Acknowledgement of Gratitude

Copyright 2016, by John Manimas


I was told early in life that it is good to be kind and love your neighbor.  I was rather free to go outside and play with whatever neighbor I could find even at age four.  That is when my socialization started.  It was kind of like a twenty-first century playdate or daycare experience, except that the daycare was the suburban street and God was the supervisor.  The street was Marlborough Terrace, kind of long but not very busy because it was used only by those who lived on that street, for the most part.  Once each summer the town oil trucks came by and sprayed the hot black tar oil on the road and covered it with sand and fine gravel.  Us kids would then run out and walk on it and bring the new road material into the house.  That caused my mother to have an episode. 


I want to thank Roger, which is probably not his real name.  I have forgotten his name, but I remember his character.  He played a very short but powerful role in my social training.  He was my age and he must have been visiting the neighborhood, because I never played with him again after that day.  If he was not visiting, he became an off limits person for me, not just because my mother said so, but because I hated him forever.  We were playing on the grass beside the street.  He said let's get down on our hands and knees like we are dogs and cats and walk around on all fours.  I saw no point in it but we were playing and I thought "Okay.  We will crawl around on our hands and knees, for fun."  My left hand screamed with pain as a sharp point of glass pushed upward into it, or rather I pressed my hand, my make-belief forepaw, onto the glass point.  I ran to my mother screaming in pain and fear, and bleeding.  She met me with a towel and wrapped my hand.  We got a ride to the emergency room.  There was not enough time to give me an anesthetic.  They might have been concerned about my allergies, which my mother would have emphasized.  She lived in the suburbs of Fairfield rather than in the city of Bridgeport, because Dr. Luciano told her that if she lived in the city of Bridgeport I would die from my asthma.  Much later in life I thought that if I lived in the city of Bridgeport I would not die from asthma, but I might die from people.  The center of my left palm was all sting and heat.  The point did not go all the way through my left palm, but it felt like it had.  "He will have a scar," doctor said.  Nice sewing job, but a mean wound.  I did have a scar, all of my life, the scar of social training.  The element of trust comes to mind.  I was convinced then and always have been, by some inherited instinct or attitude, that Roger knew the broken glass was there pointed upward.  It was the broken bottom of a soda bottle.  He may have actually set it in place.  This was my first deep lesson in social relationships.  There are a lot of people out there who do not love their neighbor, which is me.  It is very important to know who can be trusted.  It is very important to examine suggestions before following them.  It is very important not to go along with a person who gives me a sense that they do not know what they are doing, or who have harmful motives, or who are just plain stupid.  It is a dangerous world.  Thank you Roger for my first lesson teaching me that a friend can be an asshole.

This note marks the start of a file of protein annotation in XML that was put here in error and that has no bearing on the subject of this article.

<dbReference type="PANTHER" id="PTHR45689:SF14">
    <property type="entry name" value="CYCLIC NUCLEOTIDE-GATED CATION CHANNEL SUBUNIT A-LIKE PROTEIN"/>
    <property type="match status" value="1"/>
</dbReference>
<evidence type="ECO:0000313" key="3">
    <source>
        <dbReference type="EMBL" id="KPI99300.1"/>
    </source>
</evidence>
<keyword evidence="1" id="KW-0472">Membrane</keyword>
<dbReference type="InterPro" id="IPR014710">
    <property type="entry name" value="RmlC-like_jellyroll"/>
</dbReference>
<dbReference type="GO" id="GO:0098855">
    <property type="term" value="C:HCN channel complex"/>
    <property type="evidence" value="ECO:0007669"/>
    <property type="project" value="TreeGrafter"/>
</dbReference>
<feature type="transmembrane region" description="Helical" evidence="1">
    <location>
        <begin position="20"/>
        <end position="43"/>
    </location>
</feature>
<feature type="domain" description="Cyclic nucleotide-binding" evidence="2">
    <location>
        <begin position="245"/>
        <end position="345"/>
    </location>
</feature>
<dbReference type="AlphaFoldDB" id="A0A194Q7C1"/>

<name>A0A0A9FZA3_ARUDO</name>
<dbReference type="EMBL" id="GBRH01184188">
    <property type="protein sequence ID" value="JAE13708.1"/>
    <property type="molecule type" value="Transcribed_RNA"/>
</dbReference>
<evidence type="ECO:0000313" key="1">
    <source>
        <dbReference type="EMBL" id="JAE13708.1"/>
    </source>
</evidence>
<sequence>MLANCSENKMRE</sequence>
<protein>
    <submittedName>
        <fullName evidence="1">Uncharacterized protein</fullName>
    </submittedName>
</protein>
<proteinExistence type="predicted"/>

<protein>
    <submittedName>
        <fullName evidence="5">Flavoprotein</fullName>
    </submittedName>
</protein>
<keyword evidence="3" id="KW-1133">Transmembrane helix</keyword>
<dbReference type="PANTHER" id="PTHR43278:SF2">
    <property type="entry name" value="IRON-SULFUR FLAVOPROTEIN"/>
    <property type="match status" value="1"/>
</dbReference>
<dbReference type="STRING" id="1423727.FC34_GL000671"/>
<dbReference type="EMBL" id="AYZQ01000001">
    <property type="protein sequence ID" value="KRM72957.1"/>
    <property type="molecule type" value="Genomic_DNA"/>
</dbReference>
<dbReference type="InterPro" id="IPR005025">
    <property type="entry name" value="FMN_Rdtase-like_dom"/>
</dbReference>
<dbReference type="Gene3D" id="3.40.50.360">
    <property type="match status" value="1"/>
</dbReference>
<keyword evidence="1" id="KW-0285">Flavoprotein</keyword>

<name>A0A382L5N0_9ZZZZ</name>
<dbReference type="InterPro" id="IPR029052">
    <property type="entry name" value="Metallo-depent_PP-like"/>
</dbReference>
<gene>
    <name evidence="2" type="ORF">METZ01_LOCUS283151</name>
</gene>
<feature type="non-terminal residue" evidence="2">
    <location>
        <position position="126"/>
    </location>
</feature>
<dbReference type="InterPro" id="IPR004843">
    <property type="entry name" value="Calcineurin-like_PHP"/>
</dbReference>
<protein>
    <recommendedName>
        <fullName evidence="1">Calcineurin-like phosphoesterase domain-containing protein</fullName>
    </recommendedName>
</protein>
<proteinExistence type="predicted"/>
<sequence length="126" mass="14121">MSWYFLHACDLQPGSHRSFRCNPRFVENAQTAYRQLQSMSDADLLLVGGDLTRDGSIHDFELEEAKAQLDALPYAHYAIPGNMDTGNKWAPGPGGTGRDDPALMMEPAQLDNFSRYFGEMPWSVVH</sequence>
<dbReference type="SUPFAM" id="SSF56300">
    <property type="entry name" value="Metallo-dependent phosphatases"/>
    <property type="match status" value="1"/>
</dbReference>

The dangers do not come only from others.  Great danger can come from the stupid fool inside one's own head.  When I was three, my cousin Bobby, who was only six months older and lived about a mile away, walked that mile to come and visit me on a late winter morning.  The snow had melted but we were still both wearing snowsuits, which looked like little kids in space suits.  I said "Hi Bobby" like we were expecting this playdate and we went into the shed that was only about ten feet from the house.  We went in and started draining the exotic smelling gold liquid from the 55-gallon barrel that was on its side and had a spigot sticking out.  We put some in a can and covered ourselves with it and we were having a wonderful time until my mother came downstairs, with a towel, having an episode and yelling "Bobby!  What are you doing here!  That's kerosene!  You could burn!  You can't play with kerosene!" 


We understood we had done something wrong.  I got it.  The kerosene was highly flammable.  We used it on the heater and in our cooking stove.  Later I came to understand that our landlord, Pon, would often sit on the small front porch, not far from the shed, and light up his pipe.  When he lit his pipe, he would toss the match into the yard.  We could have been flaming snowsuits.  That would have been a very bad way to start life, as a flaming snowsuit.  Thank you God, for your great outdoors daycare supervision.  Thank you for Pon not smoking his pipe that morning.  Maybe he misplaced it.  Maybe Ponyi offered him something better than his pipe.  Whatever it was, I am glad that my childhood ignorance did not cause me and my cousin to start life as a bonfire.  These are memories that make a deep imprint on the primitive mind.  They carry great weight.  The brain has notebooks.  One of those notebooks is:  "Remember This."




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